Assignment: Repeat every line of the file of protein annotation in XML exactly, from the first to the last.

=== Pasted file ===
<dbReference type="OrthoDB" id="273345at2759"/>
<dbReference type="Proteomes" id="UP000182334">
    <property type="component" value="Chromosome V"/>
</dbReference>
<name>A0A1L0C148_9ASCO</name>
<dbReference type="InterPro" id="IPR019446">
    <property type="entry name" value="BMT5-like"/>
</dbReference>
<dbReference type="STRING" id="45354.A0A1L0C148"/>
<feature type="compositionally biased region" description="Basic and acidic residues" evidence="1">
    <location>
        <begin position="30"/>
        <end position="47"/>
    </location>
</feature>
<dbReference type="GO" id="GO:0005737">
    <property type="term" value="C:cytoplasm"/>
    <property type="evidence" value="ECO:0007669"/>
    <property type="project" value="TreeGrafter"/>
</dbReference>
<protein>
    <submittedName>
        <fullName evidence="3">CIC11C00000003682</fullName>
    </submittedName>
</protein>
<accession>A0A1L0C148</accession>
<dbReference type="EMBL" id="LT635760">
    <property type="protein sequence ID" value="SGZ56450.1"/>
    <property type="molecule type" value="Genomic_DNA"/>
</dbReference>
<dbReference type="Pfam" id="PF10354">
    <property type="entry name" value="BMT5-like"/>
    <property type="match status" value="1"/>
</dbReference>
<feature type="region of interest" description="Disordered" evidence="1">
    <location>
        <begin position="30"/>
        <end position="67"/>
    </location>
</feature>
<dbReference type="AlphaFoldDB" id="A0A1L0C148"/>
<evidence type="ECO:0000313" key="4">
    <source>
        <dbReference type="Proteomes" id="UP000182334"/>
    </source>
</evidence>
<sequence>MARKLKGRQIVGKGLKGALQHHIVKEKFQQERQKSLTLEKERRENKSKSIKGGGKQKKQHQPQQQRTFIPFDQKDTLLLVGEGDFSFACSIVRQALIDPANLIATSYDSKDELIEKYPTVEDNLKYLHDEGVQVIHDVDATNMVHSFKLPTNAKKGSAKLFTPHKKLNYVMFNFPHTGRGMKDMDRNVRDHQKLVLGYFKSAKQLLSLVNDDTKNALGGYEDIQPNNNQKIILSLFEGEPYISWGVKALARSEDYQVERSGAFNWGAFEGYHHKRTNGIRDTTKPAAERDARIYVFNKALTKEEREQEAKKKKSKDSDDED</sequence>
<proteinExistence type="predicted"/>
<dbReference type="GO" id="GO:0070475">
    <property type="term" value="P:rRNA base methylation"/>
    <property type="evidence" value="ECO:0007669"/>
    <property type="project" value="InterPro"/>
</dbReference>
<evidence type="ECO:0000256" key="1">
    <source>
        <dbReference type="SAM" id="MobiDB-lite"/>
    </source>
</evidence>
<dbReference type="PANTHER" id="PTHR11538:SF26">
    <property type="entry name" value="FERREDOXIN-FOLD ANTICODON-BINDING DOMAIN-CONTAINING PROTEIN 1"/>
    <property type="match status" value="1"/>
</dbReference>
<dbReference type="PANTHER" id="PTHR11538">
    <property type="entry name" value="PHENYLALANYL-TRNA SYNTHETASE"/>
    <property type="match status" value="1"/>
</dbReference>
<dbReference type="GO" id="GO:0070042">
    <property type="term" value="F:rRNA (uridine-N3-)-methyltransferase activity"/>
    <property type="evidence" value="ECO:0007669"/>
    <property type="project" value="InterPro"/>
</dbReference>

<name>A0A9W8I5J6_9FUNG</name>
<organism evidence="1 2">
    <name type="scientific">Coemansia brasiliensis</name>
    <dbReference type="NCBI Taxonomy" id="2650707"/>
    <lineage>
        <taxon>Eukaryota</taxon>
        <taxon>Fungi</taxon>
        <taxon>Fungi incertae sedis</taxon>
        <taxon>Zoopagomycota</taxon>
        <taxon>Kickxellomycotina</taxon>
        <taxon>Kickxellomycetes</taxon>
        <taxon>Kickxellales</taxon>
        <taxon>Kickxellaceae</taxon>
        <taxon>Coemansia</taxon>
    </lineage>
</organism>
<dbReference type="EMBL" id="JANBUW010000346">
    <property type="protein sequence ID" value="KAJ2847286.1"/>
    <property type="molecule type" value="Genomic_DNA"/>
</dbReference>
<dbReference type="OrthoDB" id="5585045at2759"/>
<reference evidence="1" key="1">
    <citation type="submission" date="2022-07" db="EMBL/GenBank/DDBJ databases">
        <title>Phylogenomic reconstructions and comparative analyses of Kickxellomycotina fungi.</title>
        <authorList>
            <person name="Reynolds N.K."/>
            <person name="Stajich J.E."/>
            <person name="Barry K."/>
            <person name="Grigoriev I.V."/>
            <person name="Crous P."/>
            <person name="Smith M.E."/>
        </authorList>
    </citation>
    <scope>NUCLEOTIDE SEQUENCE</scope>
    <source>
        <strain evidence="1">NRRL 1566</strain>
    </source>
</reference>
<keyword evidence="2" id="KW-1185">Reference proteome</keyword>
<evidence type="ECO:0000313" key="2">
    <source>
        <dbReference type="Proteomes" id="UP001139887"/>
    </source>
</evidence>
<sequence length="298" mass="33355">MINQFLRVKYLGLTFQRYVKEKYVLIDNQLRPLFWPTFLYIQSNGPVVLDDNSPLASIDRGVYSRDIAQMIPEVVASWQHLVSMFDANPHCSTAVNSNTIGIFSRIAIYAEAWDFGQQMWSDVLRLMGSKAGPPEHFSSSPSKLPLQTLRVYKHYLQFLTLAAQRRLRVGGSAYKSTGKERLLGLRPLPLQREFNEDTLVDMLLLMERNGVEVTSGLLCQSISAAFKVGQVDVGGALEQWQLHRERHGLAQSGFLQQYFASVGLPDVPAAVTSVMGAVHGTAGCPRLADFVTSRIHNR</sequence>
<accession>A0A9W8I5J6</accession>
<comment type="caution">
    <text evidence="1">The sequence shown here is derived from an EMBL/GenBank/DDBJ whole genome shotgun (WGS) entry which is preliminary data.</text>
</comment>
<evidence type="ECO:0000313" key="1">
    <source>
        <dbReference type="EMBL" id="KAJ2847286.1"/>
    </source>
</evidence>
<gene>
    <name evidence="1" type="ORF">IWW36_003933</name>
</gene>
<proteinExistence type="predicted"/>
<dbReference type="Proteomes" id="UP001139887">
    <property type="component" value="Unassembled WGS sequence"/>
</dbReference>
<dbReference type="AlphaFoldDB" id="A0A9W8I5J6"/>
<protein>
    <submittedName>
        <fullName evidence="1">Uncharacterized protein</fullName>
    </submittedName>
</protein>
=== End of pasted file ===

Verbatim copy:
<dbReference type="OrthoDB" id="273345at2759"/>
<dbReference type="Proteomes" id="UP000182334">
    <property type="component" value="Chromosome V"/>
</dbReference>
<name>A0A1L0C148_9ASCO</name>
<dbReference type="InterPro" id="IPR019446">
    <property type="entry name" value="BMT5-like"/>
</dbReference>
<dbReference type="STRING" id="45354.A0A1L0C148"/>
<feature type="compositionally biased region" description="Basic and acidic residues" evidence="1">
    <location>
        <begin position="30"/>
        <end position="47"/>
    </location>
</feature>
<dbReference type="GO" id="GO:0005737">
    <property type="term" value="C:cytoplasm"/>
    <property type="evidence" value="ECO:0007669"/>
    <property type="project" value="TreeGrafter"/>
</dbReference>
<protein>
    <submittedName>
        <fullName evidence="3">CIC11C00000003682</fullName>
    </submittedName>
</protein>
<accession>A0A1L0C148</accession>
<dbReference type="EMBL" id="LT635760">
    <property type="protein sequence ID" value="SGZ56450.1"/>
    <property type="molecule type" value="Genomic_DNA"/>
</dbReference>
<dbReference type="Pfam" id="PF10354">
    <property type="entry name" value="BMT5-like"/>
    <property type="match status" value="1"/>
</dbReference>
<feature type="region of interest" description="Disordered" evidence="1">
    <location>
        <begin position="30"/>
        <end position="67"/>
    </location>
</feature>
<dbReference type="AlphaFoldDB" id="A0A1L0C148"/>
<evidence type="ECO:0000313" key="4">
    <source>
        <dbReference type="Proteomes" id="UP000182334"/>
    </source>
</evidence>
<sequence>MARKLKGRQIVGKGLKGALQHHIVKEKFQQERQKSLTLEKERRENKSKSIKGGGKQKKQHQPQQQRTFIPFDQKDTLLLVGEGDFSFACSIVRQALIDPANLIATSYDSKDELIEKYPTVEDNLKYLHDEGVQVIHDVDATNMVHSFKLPTNAKKGSAKLFTPHKKLNYVMFNFPHTGRGMKDMDRNVRDHQKLVLGYFKSAKQLLSLVNDDTKNALGGYEDIQPNNNQKIILSLFEGEPYISWGVKALARSEDYQVERSGAFNWGAFEGYHHKRTNGIRDTTKPAAERDARIYVFNKALTKEEREQEAKKKKSKDSDDED</sequence>
<proteinExistence type="predicted"/>
<dbReference type="GO" id="GO:0070475">
    <property type="term" value="P:rRNA base methylation"/>
    <property type="evidence" value="ECO:0007669"/>
    <property type="project" value="InterPro"/>
</dbReference>
<evidence type="ECO:0000256" key="1">
    <source>
        <dbReference type="SAM" id="MobiDB-lite"/>
    </source>
</evidence>
<dbReference type="PANTHER" id="PTHR11538:SF26">
    <property type="entry name" value="FERREDOXIN-FOLD ANTICODON-BINDING DOMAIN-CONTAINING PROTEIN 1"/>
    <property type="match status" value="1"/>
</dbReference>
<dbReference type="PANTHER" id="PTHR11538">
    <property type="entry name" value="PHENYLALANYL-TRNA SYNTHETASE"/>
    <property type="match status" value="1"/>
</dbReference>
<dbReference type="GO" id="GO:0070042">
    <property type="term" value="F:rRNA (uridine-N3-)-methyltransferase activity"/>
    <property type="evidence" value="ECO:0007669"/>
    <property type="project" value="InterPro"/>
</dbReference>

<name>A0A9W8I5J6_9FUNG</name>
<organism evidence="1 2">
    <name type="scientific">Coemansia brasiliensis</name>
    <dbReference type="NCBI Taxonomy" id="2650707"/>
    <lineage>
        <taxon>Eukaryota</taxon>
        <taxon>Fungi</taxon>
        <taxon>Fungi incertae sedis</taxon>
        <taxon>Zoopagomycota</taxon>
        <taxon>Kickxellomycotina</taxon>
        <taxon>Kickxellomycetes</taxon>
        <taxon>Kickxellales</taxon>
        <taxon>Kickxellaceae</taxon>
        <taxon>Coemansia</taxon>
    </lineage>
</organism>
<dbReference type="EMBL" id="JANBUW010000346">
    <property type="protein sequence ID" value="KAJ2847286.1"/>
    <property type="molecule type" value="Genomic_DNA"/>
</dbReference>
<dbReference type="OrthoDB" id="5585045at2759"/>
<reference evidence="1" key="1">
    <citation type="submission" date="2022-07" db="EMBL/GenBank/DDBJ databases">
        <title>Phylogenomic reconstructions and comparative analyses of Kickxellomycotina fungi.</title>
        <authorList>
            <person name="Reynolds N.K."/>
            <person name="Stajich J.E."/>
            <person name="Barry K."/>
            <person name="Grigoriev I.V."/>
            <person name="Crous P."/>
            <person name="Smith M.E."/>
        </authorList>
    </citation>
    <scope>NUCLEOTIDE SEQUENCE</scope>
    <source>
        <strain evidence="1">NRRL 1566</strain>
    </source>
</reference>
<keyword evidence="2" id="KW-1185">Reference proteome</keyword>
<evidence type="ECO:0000313" key="2">
    <source>
        <dbReference type="Proteomes" id="UP001139887"/>
    </source>
</evidence>
<sequence length="298" mass="33355">MINQFLRVKYLGLTFQRYVKEKYVLIDNQLRPLFWPTFLYIQSNGPVVLDDNSPLASIDRGVYSRDIAQMIPEVVASWQHLVSMFDANPHCSTAVNSNTIGIFSRIAIYAEAWDFGQQMWSDVLRLMGSKAGPPEHFSSSPSKLPLQTLRVYKHYLQFLTLAAQRRLRVGGSAYKSTGKERLLGLRPLPLQREFNEDTLVDMLLLMERNGVEVTSGLLCQSISAAFKVGQVDVGGALEQWQLHRERHGLAQSGFLQQYFASVGLPDVPAAVTSVMGAVHGTAGCPRLADFVTSRIHNR</sequence>
<accession>A0A9W8I5J6</accession>
<comment type="caution">
    <text evidence="1">The sequence shown here is derived from an EMBL/GenBank/DDBJ whole genome shotgun (WGS) entry which is preliminary data.</text>
</comment>
<evidence type="ECO:0000313" key="1">
    <source>
        <dbReference type="EMBL" id="KAJ2847286.1"/>
    </source>
</evidence>
<gene>
    <name evidence="1" type="ORF">IWW36_003933</name>
</gene>
<proteinExistence type="predicted"/>
<dbReference type="Proteomes" id="UP001139887">
    <property type="component" value="Unassembled WGS sequence"/>
</dbReference>
<dbReference type="AlphaFoldDB" id="A0A9W8I5J6"/>
<protein>
    <submittedName>
        <fullName evidence="1">Uncharacterized protein</fullName>
    </submittedName>
</protein>